Remember that editorial photo of Paris Hilton laying on a bed in an average suburban California home back in 2007? The photographer who captured that photo was Larry Sultan, and it was actually taken in his parents’ former bedroom.
While familiar with the name Sultan, I had no idea who the photographer really was. Viewing his work, I realized that I had unknowingly been exposed to his editorial work many times in the past. I was in LA last week and was planning to go to the LACMA, which I try to do whenever I’m in town. I saw that they had a retrospective of Sultan’s work on display and made a point to go and see it.
I don’t know exactly why I felt so strongly towards the work, specifically his Pictures From Home series. Was it because of my personal connection to growing up in the suburbs in the 90s? Arguably the peak of suburban childhood living before video games and the internet really took hold. Maybe it’s because I still live in the suburbs now.
An underlying theme in all of his work is this delicate balance between realism and façade. Each scene being so perfectly set up that it almost doesn’t look real, yet so detailed that it seems impossible to be fake. How could every detail be just so at that exact moment? As if the image’s perfection was so unexplainable that it could only be justified as being fake. I left that show feeling inspired. So much so, that it’s difficult for me to put into words. If you get a chance to view his retrospective at the LACMA, please do. He left us with a virtually timeless body of work to study and be inspired by.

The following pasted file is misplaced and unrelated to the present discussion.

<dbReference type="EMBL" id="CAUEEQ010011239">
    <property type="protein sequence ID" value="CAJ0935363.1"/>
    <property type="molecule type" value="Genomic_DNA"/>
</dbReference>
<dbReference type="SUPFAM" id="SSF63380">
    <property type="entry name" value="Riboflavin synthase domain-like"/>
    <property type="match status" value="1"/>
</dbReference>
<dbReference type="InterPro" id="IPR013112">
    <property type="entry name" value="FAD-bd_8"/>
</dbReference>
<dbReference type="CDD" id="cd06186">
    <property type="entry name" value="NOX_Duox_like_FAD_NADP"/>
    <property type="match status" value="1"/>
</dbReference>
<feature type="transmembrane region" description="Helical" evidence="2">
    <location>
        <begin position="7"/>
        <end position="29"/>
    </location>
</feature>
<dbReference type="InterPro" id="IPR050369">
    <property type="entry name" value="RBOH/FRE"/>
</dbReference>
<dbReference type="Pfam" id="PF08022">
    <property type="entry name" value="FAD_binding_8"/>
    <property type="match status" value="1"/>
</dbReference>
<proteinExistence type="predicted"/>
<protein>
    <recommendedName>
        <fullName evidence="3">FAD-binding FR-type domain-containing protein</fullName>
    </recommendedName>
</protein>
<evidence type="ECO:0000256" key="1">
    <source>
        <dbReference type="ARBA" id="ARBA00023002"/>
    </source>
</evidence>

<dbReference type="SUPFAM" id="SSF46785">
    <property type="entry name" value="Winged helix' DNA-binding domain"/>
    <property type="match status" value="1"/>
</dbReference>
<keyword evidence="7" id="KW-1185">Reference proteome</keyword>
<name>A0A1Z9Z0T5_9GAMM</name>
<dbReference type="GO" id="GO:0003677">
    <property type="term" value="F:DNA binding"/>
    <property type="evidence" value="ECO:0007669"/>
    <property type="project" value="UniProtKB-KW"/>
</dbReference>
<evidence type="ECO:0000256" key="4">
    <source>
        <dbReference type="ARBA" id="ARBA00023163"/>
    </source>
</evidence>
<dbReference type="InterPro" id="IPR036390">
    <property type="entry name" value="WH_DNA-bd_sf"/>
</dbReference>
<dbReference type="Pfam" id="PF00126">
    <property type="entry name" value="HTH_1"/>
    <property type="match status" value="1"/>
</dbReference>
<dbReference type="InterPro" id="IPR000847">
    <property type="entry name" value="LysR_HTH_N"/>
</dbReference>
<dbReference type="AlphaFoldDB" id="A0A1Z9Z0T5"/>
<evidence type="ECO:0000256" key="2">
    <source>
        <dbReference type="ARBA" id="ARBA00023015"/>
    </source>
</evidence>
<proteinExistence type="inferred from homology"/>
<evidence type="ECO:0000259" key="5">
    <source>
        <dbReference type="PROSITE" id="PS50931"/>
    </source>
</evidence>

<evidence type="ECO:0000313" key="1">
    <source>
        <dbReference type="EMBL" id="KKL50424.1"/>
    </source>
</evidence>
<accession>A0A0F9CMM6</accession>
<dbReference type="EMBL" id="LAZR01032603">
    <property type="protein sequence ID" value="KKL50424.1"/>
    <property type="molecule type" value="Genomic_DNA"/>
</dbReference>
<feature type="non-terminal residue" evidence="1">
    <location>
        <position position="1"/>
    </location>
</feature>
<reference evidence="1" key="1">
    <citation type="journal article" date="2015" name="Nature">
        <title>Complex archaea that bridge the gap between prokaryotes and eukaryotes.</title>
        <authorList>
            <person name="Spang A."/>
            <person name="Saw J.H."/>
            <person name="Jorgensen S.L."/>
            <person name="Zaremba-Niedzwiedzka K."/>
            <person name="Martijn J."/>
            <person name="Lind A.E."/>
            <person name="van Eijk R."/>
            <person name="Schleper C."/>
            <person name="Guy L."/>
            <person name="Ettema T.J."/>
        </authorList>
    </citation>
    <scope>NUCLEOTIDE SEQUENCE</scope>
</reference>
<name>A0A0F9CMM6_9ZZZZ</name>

Larry Sultan: Here and Home is the first retrospective of California photographer Larry Sultan (1946–2009). The exhibition includes more than 200 photographs ranging from Sultan’s conceptual and collaborative works of the 1970s to his solo works in the decades following. Sultan never stopped challenging the conventions of photographic documentation, exploring themes of family, home, and façade throughout his career. Five major bodies of work are represented including: Evidence (1977), made collaboratively with Mike Mandel; Swimmers (1978–81); Pictures from Home (1982–92); The Valley (1998–2003); and Homeland (2006–2009). The show is augmented by a “study hall,” with documentation and ephemera providing a glimpse of Sultan’s modes of inquiry as an artist and a teacher.